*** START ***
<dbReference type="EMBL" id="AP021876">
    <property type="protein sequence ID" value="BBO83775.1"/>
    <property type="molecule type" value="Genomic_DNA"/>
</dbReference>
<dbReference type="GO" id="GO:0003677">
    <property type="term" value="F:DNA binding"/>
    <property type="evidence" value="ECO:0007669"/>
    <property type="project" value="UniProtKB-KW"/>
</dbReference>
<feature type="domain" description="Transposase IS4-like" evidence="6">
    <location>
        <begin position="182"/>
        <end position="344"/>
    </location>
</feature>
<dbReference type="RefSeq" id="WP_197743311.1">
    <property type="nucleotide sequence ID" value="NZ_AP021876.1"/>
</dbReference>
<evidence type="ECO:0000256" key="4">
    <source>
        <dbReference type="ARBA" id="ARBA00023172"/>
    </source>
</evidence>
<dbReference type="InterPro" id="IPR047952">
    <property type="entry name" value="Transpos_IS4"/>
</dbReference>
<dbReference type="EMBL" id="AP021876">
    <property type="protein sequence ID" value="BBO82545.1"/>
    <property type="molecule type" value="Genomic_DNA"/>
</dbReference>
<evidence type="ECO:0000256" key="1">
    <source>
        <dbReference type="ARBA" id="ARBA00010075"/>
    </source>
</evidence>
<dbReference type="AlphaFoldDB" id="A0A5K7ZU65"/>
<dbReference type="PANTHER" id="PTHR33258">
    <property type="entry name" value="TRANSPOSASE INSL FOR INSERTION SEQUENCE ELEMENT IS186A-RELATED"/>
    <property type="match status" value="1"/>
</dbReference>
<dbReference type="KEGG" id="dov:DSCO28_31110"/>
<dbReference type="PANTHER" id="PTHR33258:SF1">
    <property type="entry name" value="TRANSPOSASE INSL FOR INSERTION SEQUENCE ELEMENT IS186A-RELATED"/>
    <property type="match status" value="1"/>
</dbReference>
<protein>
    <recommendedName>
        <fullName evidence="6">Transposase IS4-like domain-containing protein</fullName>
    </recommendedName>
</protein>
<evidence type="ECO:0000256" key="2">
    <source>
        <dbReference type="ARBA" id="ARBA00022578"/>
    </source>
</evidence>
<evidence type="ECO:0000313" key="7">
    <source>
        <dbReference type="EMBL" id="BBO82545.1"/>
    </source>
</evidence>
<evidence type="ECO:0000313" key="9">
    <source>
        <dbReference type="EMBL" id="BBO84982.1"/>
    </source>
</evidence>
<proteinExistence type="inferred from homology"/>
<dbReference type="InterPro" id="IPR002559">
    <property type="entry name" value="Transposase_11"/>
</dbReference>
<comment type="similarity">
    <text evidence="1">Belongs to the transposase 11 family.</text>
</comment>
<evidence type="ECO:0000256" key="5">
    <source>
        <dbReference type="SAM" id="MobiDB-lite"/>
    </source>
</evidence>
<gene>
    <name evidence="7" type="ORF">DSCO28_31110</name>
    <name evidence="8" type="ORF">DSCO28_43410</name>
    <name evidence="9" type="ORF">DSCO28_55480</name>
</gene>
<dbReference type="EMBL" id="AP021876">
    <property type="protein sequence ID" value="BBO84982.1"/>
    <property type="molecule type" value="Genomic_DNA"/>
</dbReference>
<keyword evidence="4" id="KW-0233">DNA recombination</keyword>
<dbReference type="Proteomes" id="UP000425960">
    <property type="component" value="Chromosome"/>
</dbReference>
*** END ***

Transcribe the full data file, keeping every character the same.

<dbReference type="EMBL" id="AP021876">
    <property type="protein sequence ID" value="BBO83775.1"/>
    <property type="molecule type" value="Genomic_DNA"/>
</dbReference>
<dbReference type="GO" id="GO:0003677">
    <property type="term" value="F:DNA binding"/>
    <property type="evidence" value="ECO:0007669"/>
    <property type="project" value="UniProtKB-KW"/>
</dbReference>
<feature type="domain" description="Transposase IS4-like" evidence="6">
    <location>
        <begin position="182"/>
        <end position="344"/>
    </location>
</feature>
<dbReference type="RefSeq" id="WP_197743311.1">
    <property type="nucleotide sequence ID" value="NZ_AP021876.1"/>
</dbReference>
<evidence type="ECO:0000256" key="4">
    <source>
        <dbReference type="ARBA" id="ARBA00023172"/>
    </source>
</evidence>
<dbReference type="InterPro" id="IPR047952">
    <property type="entry name" value="Transpos_IS4"/>
</dbReference>
<dbReference type="EMBL" id="AP021876">
    <property type="protein sequence ID" value="BBO82545.1"/>
    <property type="molecule type" value="Genomic_DNA"/>
</dbReference>
<evidence type="ECO:0000256" key="1">
    <source>
        <dbReference type="ARBA" id="ARBA00010075"/>
    </source>
</evidence>
<dbReference type="AlphaFoldDB" id="A0A5K7ZU65"/>
<dbReference type="PANTHER" id="PTHR33258">
    <property type="entry name" value="TRANSPOSASE INSL FOR INSERTION SEQUENCE ELEMENT IS186A-RELATED"/>
    <property type="match status" value="1"/>
</dbReference>
<dbReference type="KEGG" id="dov:DSCO28_31110"/>
<dbReference type="PANTHER" id="PTHR33258:SF1">
    <property type="entry name" value="TRANSPOSASE INSL FOR INSERTION SEQUENCE ELEMENT IS186A-RELATED"/>
    <property type="match status" value="1"/>
</dbReference>
<protein>
    <recommendedName>
        <fullName evidence="6">Transposase IS4-like domain-containing protein</fullName>
    </recommendedName>
</protein>
<evidence type="ECO:0000256" key="2">
    <source>
        <dbReference type="ARBA" id="ARBA00022578"/>
    </source>
</evidence>
<evidence type="ECO:0000313" key="7">
    <source>
        <dbReference type="EMBL" id="BBO82545.1"/>
    </source>
</evidence>
<evidence type="ECO:0000313" key="9">
    <source>
        <dbReference type="EMBL" id="BBO84982.1"/>
    </source>
</evidence>
<proteinExistence type="inferred from homology"/>
<dbReference type="InterPro" id="IPR002559">
    <property type="entry name" value="Transposase_11"/>
</dbReference>
<comment type="similarity">
    <text evidence="1">Belongs to the transposase 11 family.</text>
</comment>
<evidence type="ECO:0000256" key="5">
    <source>
        <dbReference type="SAM" id="MobiDB-lite"/>
    </source>
</evidence>
<gene>
    <name evidence="7" type="ORF">DSCO28_31110</name>
    <name evidence="8" type="ORF">DSCO28_43410</name>
    <name evidence="9" type="ORF">DSCO28_55480</name>
</gene>
<dbReference type="EMBL" id="AP021876">
    <property type="protein sequence ID" value="BBO84982.1"/>
    <property type="molecule type" value="Genomic_DNA"/>
</dbReference>
<keyword evidence="4" id="KW-0233">DNA recombination</keyword>
<dbReference type="Proteomes" id="UP000425960">
    <property type="component" value="Chromosome"/>
</dbReference>